Toshiba will join the market for autonomous vehicles with its image recognition chips.

Toshiba is leveraging its image recognition chips to join in the market for autonomous vehicles, road-testing an obstacle avoidance system it hopes to commercialize by 2020 for marketing to autoparts makers.

Unlike the individual components developed by the competition, this will be something of a turnkey system that saves energy and is relatively cheap. Toshiba hopes to establish a new revenue stream with little added investment by taking advantage of its existing semiconductor and microcontroller technologies.

Developed with Nagoya University, the new system combines a monocular camera and a laser sensor with the Visconti 4, the latest generation of Toshiba’s Visconti image recognition processors for the automotive market.

The Visconti 4 can work even in the dark to recognize objects and ascertain such factors as distance and height.

In the new obstacle avoidance system, the Visconti chip processes the image data captured by the camera to three-dimensionally measure the orientation and distance of stationary objects. The chip combines this with information from the laser sensor for added precision, then creates a map depicting where the object is and how to get around it. Such information enables self-driving cars to navigate roads safely.

Toshiba is now testing this system on public roads in Aichi Prefecture with 3-D mapping software company Aisan Technology and Tier IV, a startup involved in technology for self-driving cars.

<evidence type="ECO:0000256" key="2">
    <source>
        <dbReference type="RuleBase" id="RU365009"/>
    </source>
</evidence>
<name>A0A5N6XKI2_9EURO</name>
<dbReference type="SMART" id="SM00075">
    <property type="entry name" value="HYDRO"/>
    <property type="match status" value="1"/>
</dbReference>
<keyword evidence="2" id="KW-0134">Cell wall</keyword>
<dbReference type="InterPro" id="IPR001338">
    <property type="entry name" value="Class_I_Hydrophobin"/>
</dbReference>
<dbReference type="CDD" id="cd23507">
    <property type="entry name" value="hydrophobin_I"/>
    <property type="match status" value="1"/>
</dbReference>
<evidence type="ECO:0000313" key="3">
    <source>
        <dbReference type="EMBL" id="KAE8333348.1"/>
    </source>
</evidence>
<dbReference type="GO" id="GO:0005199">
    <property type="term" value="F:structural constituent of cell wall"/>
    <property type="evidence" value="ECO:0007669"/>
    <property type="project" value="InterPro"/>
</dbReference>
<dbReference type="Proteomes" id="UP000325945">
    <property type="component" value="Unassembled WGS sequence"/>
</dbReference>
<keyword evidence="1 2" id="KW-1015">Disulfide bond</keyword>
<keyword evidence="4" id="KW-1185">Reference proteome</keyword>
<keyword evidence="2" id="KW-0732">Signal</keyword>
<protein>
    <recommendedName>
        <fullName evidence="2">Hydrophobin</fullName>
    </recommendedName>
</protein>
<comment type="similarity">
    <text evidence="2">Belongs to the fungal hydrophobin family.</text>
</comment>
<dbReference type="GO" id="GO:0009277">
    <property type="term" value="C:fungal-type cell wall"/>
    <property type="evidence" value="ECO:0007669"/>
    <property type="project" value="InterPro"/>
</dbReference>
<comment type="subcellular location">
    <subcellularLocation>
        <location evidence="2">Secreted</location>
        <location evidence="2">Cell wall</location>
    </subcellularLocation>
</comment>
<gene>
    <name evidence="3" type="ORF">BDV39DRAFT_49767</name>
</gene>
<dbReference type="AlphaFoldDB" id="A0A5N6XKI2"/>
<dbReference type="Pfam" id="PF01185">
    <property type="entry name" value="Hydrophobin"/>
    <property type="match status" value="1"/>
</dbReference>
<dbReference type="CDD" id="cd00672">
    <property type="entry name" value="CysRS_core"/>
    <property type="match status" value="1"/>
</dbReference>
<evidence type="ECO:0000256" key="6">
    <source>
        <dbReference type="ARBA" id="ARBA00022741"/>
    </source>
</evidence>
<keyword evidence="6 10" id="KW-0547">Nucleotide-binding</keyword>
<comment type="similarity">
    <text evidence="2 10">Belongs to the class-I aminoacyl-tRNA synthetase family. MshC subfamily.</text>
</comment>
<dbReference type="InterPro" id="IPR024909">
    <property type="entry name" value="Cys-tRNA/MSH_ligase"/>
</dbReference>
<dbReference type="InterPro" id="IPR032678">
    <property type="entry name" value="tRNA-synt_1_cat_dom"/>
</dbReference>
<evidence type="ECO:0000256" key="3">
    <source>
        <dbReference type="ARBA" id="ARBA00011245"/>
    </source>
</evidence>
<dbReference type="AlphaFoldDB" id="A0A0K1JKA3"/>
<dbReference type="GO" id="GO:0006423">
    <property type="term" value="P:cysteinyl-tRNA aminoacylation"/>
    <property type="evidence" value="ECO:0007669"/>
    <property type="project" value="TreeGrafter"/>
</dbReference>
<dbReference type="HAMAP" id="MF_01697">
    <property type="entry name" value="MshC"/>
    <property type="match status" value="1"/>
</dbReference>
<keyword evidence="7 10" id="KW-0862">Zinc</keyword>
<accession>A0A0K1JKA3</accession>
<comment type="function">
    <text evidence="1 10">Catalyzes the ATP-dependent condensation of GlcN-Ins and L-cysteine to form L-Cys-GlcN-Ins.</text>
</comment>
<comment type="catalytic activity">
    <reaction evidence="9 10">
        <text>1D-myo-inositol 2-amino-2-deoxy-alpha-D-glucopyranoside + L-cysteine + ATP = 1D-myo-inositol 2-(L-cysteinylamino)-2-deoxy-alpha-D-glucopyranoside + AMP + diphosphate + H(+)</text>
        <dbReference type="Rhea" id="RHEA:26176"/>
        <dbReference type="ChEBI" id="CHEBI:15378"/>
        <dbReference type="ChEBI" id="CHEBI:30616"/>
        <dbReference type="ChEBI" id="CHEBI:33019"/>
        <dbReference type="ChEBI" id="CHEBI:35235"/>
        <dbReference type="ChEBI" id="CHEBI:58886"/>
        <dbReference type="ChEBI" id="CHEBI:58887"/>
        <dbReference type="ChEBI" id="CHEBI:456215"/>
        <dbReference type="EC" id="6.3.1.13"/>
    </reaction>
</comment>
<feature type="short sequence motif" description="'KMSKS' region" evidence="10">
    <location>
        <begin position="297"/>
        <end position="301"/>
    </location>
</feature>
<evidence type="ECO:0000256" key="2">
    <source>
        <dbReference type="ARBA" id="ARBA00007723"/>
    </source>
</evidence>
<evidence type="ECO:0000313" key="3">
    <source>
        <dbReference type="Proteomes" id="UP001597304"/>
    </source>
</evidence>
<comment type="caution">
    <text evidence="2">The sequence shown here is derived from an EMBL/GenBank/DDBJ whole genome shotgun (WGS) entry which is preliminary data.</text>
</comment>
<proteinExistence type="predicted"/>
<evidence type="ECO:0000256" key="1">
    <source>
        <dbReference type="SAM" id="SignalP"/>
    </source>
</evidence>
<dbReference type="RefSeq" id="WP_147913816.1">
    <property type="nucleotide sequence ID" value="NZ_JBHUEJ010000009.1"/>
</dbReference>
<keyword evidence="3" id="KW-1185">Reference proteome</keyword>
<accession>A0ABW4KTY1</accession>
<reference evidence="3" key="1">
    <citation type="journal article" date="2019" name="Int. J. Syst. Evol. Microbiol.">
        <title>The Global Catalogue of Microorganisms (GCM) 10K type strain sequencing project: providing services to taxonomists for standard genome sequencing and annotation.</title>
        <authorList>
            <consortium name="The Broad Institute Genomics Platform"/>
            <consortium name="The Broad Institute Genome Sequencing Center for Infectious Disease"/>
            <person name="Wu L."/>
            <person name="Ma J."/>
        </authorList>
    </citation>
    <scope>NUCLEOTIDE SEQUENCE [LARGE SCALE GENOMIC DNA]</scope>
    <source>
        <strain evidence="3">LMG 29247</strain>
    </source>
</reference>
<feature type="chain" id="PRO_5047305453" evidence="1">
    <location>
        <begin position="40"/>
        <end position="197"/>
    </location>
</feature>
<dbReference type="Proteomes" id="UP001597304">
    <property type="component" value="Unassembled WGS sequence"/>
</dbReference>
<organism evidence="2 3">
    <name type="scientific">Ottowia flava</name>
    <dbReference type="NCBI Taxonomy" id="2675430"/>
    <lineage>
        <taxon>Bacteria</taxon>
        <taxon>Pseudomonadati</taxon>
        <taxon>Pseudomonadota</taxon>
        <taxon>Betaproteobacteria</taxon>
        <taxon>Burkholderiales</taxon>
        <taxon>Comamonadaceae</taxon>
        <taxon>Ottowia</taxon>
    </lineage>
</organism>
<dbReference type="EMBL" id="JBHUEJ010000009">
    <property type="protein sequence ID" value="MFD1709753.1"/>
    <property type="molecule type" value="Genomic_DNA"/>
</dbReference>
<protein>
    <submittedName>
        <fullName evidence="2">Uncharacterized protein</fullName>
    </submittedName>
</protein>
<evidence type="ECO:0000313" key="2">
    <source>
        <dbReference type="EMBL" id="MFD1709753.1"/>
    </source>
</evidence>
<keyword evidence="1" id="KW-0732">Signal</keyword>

Most of the self-driving cars now under development by universities and other research institutions rely on powerful computers equipped with high-performance, electricity-hungry graphics processors and other chips to crunch the data. This approach comes with a variety of issues, including energy consumption, space and cost.

Toshiba’s prototype also depends on a computer running software for data processing, but the goal is to embed these tasks into chips in the system. The company seeks a low-power, low-cost system that can withstand vibrations and temperature swings and run for at least a decade.

Visconti chips are already used in higher-end cars for front-camera-based active safety systems developed by Denso.

By also offering complete systems incorporating the image recognition processor, Toshiba expects to broaden its marketing channels to autoparts makers interested in self-driving cars.

In addition to system chips, Toshiba also makes lithium-ion batteries and microcontrollers for controlling vehicles’ electric motors.

Other Japanese electrical machinery makers are bolstering their business related to self-driving cars. Hitachi group company Hitachi Automotive Systems has road-tested a system it hopes to have ready by 2025 for autonomous driving in all but emergency situations. Pioneer has developed a small laser sensor it will test-market starting in 2017.

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